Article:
Wednesday, October 04, 2017



(Credit: U.S. Army National Guard/Sgt. 1st Class Jim Greenhill)

The U.S. Army Reserve’s highest priorities are ready formations that can deploy quickly, new capabilities in emerging technologies, and finding and retaining talented soldiers.

Using the 1908 origins of the Army Reserve as a timeless template for the future, the commander of today’s 200,000-strong Reserve aims to hone the legacy skills of the strategic federal force, and expand that set of capabilities with new skills for what is expected to be a more complex battlefield.

“The progression of the Army Reserve in terms of where we go and what we do has shifted from a strategic framework to an operational posture,” said Lt. Gen. Charles D. Luckey, chief of the Army Reserve. That modern reality means the Reserve and the Army National Guard, rather than taking years to get ready and build capacity for a directed mission, have shifted to an expectation of “a much more routine access to and use of that capability as an operational part of the Army,” Luckey said.

Driving this shift is a new threat environment in which close to half the resources, commodities and capabilities the Reserve brings to the fight need to be able to move more quickly than usual, sometimes in less than 30 days, to new areas of the world, potentially at the same time. This includes chemical, signal, engineer survey and bridge-building units, finance, transportation and military police, he said.

“At least 40 percent of what I have has to go within the first 90 days of the requirement, and it puts a high demand on us making sure they’re going to be able to meet the timelines,” Luckey said. “That means my bench strength has got to be pretty good.”

About 95 percent of the Army’s civil affairs capability and half the military’s medical capabilities are in the Reserve. There are other go-to capabilities like petroleum distribution nodes, quartermaster, public affairs, legal and logistics, whose unique skill sets will require them to sustain high readiness levels.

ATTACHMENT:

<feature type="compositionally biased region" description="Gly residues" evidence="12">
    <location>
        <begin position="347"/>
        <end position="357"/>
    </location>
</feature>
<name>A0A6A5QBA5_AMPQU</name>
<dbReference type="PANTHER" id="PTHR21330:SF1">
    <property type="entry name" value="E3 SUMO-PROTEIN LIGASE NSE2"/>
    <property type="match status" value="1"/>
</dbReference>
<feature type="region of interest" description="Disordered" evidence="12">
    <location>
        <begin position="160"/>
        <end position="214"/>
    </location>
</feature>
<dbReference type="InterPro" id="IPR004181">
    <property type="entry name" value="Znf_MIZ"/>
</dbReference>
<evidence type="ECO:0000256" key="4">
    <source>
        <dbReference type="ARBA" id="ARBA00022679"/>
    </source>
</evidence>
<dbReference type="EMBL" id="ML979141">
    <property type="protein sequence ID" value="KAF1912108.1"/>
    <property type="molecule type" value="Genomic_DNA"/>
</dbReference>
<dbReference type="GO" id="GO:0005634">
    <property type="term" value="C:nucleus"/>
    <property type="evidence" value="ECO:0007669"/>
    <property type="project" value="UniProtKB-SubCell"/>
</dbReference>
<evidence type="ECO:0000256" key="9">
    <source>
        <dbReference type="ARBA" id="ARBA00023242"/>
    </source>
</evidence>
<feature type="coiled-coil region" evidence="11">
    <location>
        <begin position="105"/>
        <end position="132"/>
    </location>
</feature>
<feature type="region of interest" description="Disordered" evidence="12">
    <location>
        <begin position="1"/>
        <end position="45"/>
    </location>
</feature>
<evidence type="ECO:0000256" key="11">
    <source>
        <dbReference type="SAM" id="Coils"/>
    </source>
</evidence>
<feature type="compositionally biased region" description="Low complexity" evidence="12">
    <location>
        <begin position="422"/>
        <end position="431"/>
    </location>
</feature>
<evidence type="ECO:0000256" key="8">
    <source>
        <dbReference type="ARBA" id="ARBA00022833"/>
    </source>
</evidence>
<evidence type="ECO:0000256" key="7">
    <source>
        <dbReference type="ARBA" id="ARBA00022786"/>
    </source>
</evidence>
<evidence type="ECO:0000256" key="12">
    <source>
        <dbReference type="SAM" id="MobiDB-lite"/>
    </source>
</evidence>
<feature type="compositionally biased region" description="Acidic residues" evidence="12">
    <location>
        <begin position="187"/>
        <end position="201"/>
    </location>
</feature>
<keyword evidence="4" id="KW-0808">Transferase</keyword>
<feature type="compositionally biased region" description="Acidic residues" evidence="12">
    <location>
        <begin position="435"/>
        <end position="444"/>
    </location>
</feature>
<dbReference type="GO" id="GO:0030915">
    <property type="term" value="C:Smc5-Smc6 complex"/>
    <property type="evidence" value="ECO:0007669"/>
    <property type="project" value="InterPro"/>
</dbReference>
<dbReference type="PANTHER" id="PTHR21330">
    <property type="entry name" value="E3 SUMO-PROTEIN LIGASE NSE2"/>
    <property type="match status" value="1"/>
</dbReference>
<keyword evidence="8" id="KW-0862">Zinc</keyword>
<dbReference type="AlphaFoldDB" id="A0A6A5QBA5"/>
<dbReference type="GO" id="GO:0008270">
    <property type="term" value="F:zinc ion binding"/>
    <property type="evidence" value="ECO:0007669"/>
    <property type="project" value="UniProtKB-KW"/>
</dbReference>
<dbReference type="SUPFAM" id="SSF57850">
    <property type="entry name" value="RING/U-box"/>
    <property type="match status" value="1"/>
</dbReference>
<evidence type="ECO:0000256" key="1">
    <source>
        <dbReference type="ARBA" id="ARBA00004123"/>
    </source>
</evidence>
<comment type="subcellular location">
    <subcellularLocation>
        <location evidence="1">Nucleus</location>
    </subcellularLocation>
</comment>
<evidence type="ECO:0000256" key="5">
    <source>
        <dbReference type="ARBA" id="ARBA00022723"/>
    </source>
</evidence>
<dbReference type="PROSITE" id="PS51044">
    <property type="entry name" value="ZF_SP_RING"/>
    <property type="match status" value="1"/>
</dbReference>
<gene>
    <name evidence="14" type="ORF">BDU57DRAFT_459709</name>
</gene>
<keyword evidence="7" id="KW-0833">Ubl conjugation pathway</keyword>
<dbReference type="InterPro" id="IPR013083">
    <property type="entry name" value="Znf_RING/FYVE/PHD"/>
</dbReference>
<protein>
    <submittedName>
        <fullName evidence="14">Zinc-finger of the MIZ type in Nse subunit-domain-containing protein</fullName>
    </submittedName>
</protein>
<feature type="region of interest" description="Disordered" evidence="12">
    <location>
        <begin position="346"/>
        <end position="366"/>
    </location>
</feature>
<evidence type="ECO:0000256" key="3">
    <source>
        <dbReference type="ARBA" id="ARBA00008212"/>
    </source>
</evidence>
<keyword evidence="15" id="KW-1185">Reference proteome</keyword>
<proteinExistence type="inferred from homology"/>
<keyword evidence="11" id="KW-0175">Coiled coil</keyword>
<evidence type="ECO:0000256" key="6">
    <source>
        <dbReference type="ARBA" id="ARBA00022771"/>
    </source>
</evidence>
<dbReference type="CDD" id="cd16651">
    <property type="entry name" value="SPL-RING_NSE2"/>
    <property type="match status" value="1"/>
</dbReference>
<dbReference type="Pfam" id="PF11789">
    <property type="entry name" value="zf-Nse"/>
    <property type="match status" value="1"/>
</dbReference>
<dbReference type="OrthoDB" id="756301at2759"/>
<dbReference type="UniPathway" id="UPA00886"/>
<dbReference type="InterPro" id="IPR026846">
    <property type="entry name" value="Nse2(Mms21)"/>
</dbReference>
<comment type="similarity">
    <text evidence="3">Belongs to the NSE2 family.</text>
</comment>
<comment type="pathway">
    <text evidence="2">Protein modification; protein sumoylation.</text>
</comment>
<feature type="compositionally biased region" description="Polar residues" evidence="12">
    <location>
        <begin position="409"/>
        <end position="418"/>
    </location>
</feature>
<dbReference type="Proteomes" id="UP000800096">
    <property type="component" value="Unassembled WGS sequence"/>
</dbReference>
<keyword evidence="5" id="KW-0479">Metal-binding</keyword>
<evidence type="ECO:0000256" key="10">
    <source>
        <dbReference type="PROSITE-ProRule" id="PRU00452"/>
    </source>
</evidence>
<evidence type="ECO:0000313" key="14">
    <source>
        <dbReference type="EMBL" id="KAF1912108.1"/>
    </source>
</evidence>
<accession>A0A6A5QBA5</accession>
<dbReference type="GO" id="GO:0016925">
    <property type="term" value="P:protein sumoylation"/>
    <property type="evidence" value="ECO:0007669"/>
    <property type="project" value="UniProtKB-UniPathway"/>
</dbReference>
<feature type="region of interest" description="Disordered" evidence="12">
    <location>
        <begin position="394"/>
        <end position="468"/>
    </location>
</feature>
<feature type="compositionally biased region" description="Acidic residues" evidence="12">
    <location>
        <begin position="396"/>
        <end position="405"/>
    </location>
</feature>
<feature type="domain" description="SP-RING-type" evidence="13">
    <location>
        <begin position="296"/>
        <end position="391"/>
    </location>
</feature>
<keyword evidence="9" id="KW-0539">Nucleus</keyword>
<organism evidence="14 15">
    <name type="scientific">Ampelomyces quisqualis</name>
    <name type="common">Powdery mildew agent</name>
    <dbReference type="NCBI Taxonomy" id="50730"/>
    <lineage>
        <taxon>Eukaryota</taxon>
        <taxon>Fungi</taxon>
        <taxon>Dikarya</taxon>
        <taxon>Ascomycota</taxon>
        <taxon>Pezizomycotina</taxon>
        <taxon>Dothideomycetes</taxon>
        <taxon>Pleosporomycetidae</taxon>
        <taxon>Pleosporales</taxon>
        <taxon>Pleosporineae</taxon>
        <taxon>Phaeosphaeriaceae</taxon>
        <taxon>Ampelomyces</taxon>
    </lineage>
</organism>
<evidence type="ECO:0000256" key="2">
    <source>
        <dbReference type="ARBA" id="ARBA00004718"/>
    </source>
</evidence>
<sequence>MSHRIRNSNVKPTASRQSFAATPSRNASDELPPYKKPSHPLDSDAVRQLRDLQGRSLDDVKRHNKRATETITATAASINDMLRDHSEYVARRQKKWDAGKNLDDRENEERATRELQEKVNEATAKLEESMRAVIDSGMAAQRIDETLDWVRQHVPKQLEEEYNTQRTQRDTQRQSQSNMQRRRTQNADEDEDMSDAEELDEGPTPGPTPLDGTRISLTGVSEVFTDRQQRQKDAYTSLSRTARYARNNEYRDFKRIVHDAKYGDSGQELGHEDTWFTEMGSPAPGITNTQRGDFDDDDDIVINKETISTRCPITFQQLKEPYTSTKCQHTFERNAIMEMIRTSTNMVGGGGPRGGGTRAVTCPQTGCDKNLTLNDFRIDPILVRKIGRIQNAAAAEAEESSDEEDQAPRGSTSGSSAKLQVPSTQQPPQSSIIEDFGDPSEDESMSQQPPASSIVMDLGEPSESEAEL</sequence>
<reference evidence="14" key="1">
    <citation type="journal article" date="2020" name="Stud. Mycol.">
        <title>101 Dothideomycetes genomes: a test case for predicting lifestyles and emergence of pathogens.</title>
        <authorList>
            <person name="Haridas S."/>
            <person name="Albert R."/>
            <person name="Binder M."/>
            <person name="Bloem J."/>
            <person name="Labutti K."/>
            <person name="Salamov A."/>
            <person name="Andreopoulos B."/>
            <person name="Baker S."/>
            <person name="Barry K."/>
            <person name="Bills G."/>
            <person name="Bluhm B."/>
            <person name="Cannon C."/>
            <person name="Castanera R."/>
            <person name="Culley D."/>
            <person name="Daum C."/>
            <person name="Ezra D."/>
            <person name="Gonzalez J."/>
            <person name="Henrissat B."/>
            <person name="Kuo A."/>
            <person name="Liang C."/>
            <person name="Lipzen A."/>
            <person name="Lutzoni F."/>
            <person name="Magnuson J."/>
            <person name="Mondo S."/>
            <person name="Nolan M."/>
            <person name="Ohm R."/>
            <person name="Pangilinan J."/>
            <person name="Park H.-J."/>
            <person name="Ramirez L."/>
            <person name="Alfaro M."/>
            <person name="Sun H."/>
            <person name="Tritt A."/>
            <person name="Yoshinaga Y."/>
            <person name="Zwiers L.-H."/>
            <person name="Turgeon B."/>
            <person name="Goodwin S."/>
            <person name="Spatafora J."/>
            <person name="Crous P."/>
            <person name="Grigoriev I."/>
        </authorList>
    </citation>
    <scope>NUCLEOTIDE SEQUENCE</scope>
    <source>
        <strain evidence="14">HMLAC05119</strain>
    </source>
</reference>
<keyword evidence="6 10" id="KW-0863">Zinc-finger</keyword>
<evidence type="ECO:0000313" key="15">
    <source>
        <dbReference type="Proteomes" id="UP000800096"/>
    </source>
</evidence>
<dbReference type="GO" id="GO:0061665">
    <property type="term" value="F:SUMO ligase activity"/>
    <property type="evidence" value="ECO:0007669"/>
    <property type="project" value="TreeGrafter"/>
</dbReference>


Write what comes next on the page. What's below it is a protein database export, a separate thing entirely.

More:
A strategy created in the months after Luckey took command in June 2016 is called Ready Force X, a mechanism to build short-term readiness for some 30,000 soldiers in these high-demand units. The units have since been identified. But some challenges remain, including money for extra training, if there is a requirement for it, and the level of complexity of each unit’s individual task, equipment maintenance and weapons systems. Sometimes, it’s the sheer size of the formation itself that determines needs.

Luckey said a chaplain detachment or dog-handling team may not require a lot of additional training or expense because they’re likely to maintain a standard high degree of readiness. Still, if a Reserve skill is needed and the unit must deploy in short order, “one of my challenges as a leader is figuring out which is harder, the small formation to get it deployed in 14 days or a much more complex formation that has 25 days,” he said.

On Technology and Talent

Building readiness is a top priority for Luckey, who sees an important part of that to be an expansion of the Reserve’s pool of skills to meet new and challenging adversaries.

For the Reserve chief, this means finding and keeping the best talent in the same way the Reserve did when it was established, only now that process would be applied for all things digital, such as cyber, artificial intelligence and capabilities that are emerging in commercial technology.

On what he calls his “journey of discovery,” Luckey has begun to scour the country in search of a better understanding of this technological landscape. As the leader of the Army Reserve, he said, it is incumbent upon him to “be a screening force for the Army, to stay in touch with what’s going on out there in the commercial sector of America because most of my soldiers, that’s where they work. That’s how I learn about this.”

His journey has included meetings with industry in places like Mountain View, Calif., home to the country’s top technology firms, and with researchers at the Massachusetts Institute of Technology in Cambridge.

Luckey is also thinking of new ways to harness the brightest talent behind the advances. This has led him to consider locating the Reserve’s 10 cyber protection teams—which are in varying stages of achieving operational proficiency—in strategic geographical areas, such as Mountain View, where they might serve as a “catch basin for talent that was initially brought into the Army through the active force” and may be working for more money in the private sector.


At Fort Dix, N.J., students and instructors with the U.S. Army Reserve’s 80th Training Command’s carpentry and masonry specialist course meet with Reserve Chief Lt. Gen. Charles D. Luckey.
(Credit: U.S. Army Reserve/Sgt. 1st Class Phillip Eugene)